1897, as unauthorized and an uttempt to
disrupt and cripple the party in Virginia,
and this committee recognising the action
of our State committee at Lynchburg on
August 18, 1897, as legal and binding on
all Republicans, refuses to respond to the
call of the cx-chalrman.
Resolied, Tnat we heartily indorse the
action of said State committee and com
mend the policy adopted as conducive of
the truest and best interests of the Re
publican party in Virginia, and that we
pledge to the State organization, headed
by our new chairman and towns-man, Hon.
Park Agnew, our hearty and undivided
Considerable damage was caused by fire
at the residence of Mr. William Sims, on
Xortb Columbus street, today. The blaie
was caused by a little child upbetting a
lighted limp, which had been used to heat
Theodore Bout, an old penMoner, who
lobt both of bis feet in the Union army
during the war, came to police liead
quartero this oeuing, and made complaint;
that he had b eu assaulted by Mary Spring
still, white, and Virginia Nelson, colored.
The two women were captured by Officer
Sberwtx.d ind plaeed behind the bars.
Toots Alden, colored, was arrested by
FoUceuiau Proctor this evening, charged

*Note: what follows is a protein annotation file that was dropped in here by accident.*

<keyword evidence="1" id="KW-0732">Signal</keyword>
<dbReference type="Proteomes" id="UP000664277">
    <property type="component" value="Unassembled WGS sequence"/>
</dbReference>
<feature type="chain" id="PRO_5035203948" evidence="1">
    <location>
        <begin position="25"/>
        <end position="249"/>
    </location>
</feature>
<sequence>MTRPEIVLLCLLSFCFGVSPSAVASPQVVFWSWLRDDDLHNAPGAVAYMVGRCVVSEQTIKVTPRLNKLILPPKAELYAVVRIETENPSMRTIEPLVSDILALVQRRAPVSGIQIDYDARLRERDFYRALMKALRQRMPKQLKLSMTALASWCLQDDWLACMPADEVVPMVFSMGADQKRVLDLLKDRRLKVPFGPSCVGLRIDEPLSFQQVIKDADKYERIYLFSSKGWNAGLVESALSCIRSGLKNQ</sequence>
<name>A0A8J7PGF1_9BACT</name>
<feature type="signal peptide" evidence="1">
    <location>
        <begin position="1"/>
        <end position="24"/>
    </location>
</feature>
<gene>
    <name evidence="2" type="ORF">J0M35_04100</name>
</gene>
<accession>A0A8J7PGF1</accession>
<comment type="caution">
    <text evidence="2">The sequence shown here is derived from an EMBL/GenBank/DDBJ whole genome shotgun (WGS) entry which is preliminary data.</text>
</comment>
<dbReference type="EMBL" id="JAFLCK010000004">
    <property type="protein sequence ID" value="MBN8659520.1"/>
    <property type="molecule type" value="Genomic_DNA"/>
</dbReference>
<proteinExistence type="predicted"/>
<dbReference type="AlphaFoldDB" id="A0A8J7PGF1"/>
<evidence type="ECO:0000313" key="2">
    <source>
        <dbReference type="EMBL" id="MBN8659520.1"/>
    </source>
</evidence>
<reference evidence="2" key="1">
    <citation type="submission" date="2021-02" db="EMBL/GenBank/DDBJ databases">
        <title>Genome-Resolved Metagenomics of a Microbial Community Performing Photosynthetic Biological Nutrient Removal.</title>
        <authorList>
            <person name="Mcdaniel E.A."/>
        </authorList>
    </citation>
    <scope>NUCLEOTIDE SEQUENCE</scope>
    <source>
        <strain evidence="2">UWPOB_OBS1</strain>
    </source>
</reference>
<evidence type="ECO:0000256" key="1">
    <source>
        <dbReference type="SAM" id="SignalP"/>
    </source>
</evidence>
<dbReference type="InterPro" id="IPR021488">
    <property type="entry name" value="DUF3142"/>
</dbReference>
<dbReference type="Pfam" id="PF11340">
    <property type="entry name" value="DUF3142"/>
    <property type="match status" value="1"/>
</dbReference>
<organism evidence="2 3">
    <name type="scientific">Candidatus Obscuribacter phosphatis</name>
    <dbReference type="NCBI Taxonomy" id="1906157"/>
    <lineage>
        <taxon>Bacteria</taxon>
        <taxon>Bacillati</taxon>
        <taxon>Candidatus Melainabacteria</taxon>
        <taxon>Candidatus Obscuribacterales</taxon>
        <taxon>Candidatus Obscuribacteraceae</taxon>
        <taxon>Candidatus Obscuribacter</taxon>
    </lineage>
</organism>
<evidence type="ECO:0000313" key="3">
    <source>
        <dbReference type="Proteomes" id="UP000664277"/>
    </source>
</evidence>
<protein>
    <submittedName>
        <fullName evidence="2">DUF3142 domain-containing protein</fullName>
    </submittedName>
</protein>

-with being drunk and di&orderly-
The condition of tlie infant child of
Mr- Henry H Blunt, which swallowed a
large doe of laudanum last night, wa6
much improved today, and It is thought
it will lecover.
Julia Coleman, colored, who was recent
ly coirrritted tj jail for inquiry as to her
sanity was today sent to the almshouse
by Mayor Simpson- Tlie examining physi
clan considers the woman of sound mind,
but reported h.r physical condition as bad.
Mr. Thomas Powers, mall clerk at the
eJly postofflte. and Miss Laura Cheshire
were married In "Washington yesterday,
and have gone on a bridal tour to parts
unknown to any one except themselves.
The announcement of the marriage today
was a surprise to the many frlendo of the
The body of the late Charles T. Pllzsim
mons, w'io was killed on the Southern Rail
way on Sunday, was interred this alter
noon In the Southern Methodist Cemeterv.
The services were con ducted by Rev. J. T.
Williams, of the M. E. Church South, and
tLe pallbearers were: Mes-rs. J. T. Tan
non, R. T. Rudd, R. Oennlo, John Sulli
van, Edward S. ITantzmon and S. C. Payne
The floral tributes from the railway em
ployes were handsome.
Mrs. Henry Shultz, aged about seventy-six
years fell last night at home on lower
Pr'nce'stfet, and broke her arm. She was
attended by Drs. O'Brien and Snowden.
In the corporation court to day in the case
of Joseph S Beach against the Eastern
Electric Company, on attachment, a judg
ment f -jr $77.25 for plaintiff w as rendered.
A Judgment for plaintiff for $40 was also
rendared In tho ca' of R. "W. French against
R. T. Phillips.
Mr. J H. GambrlU, a member of the
Washington bar, was admitted to practice
in the corporation court today.
The Hunter property which was adver
tised to he sold at public auction today
The Washington sloop, which sunk -it
this port yesterday, was ralbed today and
towed to Washington
Mrs Novella 8 Ureenuwny and Mrs. Amy
C. Weech will represent the Alexandria
Union at the State convention of Hie
"Woman's CbrlPtiun Temperance Union,
which will be held at Dnnvllle, Septem
Mr John M. Johnson held ticket 39,